A second security gatehouse with a state-of-the-art facial recognition system has vastly improved access to the Sardinia Bay Golf & Wildlife Estate.
The new entrance is situated on Sardinia Bay Road, a short distance from the existing gatehouse in Heron Road, just off Seaview Road, in Gqeberha.
Estate manager Hugh Wiblin said the third and fourth phases of development meant it had become necessary to create an additional entry points to ease pressure on the main entrance, which has been in operation since the start of the 100ha development.
“It’s got to the stage where construction to the initial phases is almost done. Just a few houses needs to be completed and only two more to be built.”
He said the new gatehouse has been given the go-ahead for two reasons.
“In the long term, with all the new development happening on the seaside of the estate, those residents do not have to drive through the entire estate to access their homes.”
It also created the opportunity for the estate to divert contractors, sub-contractors and maintenance teams to a different entrance, he explained.
“At the moment it creates quite a bit of pressure when you have around 200 people trying to sign in at one entrance,” said Wiblin.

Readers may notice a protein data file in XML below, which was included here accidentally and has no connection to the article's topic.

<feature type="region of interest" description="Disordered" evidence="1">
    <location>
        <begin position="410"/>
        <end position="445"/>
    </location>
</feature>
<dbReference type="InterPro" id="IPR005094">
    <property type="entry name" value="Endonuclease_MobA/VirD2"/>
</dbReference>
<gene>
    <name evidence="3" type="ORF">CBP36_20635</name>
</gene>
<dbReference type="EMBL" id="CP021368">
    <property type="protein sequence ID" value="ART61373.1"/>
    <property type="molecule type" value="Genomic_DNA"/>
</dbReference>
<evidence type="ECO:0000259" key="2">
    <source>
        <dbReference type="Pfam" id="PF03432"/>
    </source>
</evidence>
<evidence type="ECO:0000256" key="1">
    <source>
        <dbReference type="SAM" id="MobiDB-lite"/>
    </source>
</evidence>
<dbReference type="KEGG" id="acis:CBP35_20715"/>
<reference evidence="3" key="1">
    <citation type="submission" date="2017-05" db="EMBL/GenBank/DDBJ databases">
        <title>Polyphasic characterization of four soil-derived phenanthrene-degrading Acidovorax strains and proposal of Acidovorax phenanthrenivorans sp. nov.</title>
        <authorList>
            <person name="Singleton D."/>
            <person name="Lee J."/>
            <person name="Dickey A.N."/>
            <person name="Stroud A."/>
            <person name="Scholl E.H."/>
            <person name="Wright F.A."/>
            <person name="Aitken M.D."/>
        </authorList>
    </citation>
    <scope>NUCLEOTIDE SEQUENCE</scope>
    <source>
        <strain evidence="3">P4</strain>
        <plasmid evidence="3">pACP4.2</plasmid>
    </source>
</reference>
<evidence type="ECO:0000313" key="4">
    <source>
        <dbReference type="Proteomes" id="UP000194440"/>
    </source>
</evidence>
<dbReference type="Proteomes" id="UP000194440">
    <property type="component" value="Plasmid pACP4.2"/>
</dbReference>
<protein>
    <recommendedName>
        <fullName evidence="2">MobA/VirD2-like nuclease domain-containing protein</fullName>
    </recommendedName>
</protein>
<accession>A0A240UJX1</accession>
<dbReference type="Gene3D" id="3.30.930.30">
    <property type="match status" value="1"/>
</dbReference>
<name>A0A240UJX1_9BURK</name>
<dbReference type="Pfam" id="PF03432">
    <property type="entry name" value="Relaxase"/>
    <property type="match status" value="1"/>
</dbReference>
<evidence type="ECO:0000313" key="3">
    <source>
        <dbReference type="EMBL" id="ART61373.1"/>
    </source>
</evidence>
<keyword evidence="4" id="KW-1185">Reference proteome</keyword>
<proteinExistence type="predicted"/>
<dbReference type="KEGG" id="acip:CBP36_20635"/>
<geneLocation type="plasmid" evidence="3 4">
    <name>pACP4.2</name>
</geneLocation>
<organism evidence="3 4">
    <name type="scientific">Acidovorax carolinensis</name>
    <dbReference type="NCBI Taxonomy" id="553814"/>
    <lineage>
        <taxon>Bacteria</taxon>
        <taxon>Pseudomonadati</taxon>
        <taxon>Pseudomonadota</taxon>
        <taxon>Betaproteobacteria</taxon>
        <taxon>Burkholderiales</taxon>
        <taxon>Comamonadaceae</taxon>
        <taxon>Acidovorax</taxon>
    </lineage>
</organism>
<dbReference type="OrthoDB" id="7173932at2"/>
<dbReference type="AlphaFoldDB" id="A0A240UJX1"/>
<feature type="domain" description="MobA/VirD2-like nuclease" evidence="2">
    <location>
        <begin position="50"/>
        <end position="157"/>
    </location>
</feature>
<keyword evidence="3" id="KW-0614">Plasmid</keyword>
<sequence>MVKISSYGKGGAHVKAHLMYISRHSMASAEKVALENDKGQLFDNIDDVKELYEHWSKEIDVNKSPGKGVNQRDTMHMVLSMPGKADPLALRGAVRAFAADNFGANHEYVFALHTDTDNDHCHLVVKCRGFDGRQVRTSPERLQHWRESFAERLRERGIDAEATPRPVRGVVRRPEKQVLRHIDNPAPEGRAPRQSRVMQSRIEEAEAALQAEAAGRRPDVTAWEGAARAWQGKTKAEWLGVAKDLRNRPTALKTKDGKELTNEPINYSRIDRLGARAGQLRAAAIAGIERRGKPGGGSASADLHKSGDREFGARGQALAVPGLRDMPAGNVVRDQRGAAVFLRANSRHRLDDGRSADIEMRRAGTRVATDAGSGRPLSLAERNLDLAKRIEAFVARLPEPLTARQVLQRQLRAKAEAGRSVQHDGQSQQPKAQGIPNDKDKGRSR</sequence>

What’s more, the facial recognition system would allow speedier access once all the data has been uploaded to the database.
Contact me please
Estate supervisor Rynhardt Mattheus, who overseas the technical aspects of the new system, explained that it would give them a full record of who had entered and left the development – plus additional benefits.
“I upload all the necessary paperwork into the system and these people then enter through a single-person turnstile where the facial recognition software will police who may and may not enter,” he said.
“In this way we have control over who comes in and out and, if there are any problems, are able to deny access to those people.”
Mattheus said it was a “massive upgrade” to the system that served the original gatehouse, both in terms of technology and speed of access.
Instead of vehicles queuing to sign in, drivers will now disembark at the new entrance, walk through the turnstile, put their face to the reader and, if access is granted, enter within 30 seconds.
The same system will be applied to the existing entrance for domestic staff and gardeners.
Another feature of the second gateway is that it is open at the top to allow higher vehicles access – especially during construction.
The gatehouse became operational in mid-February.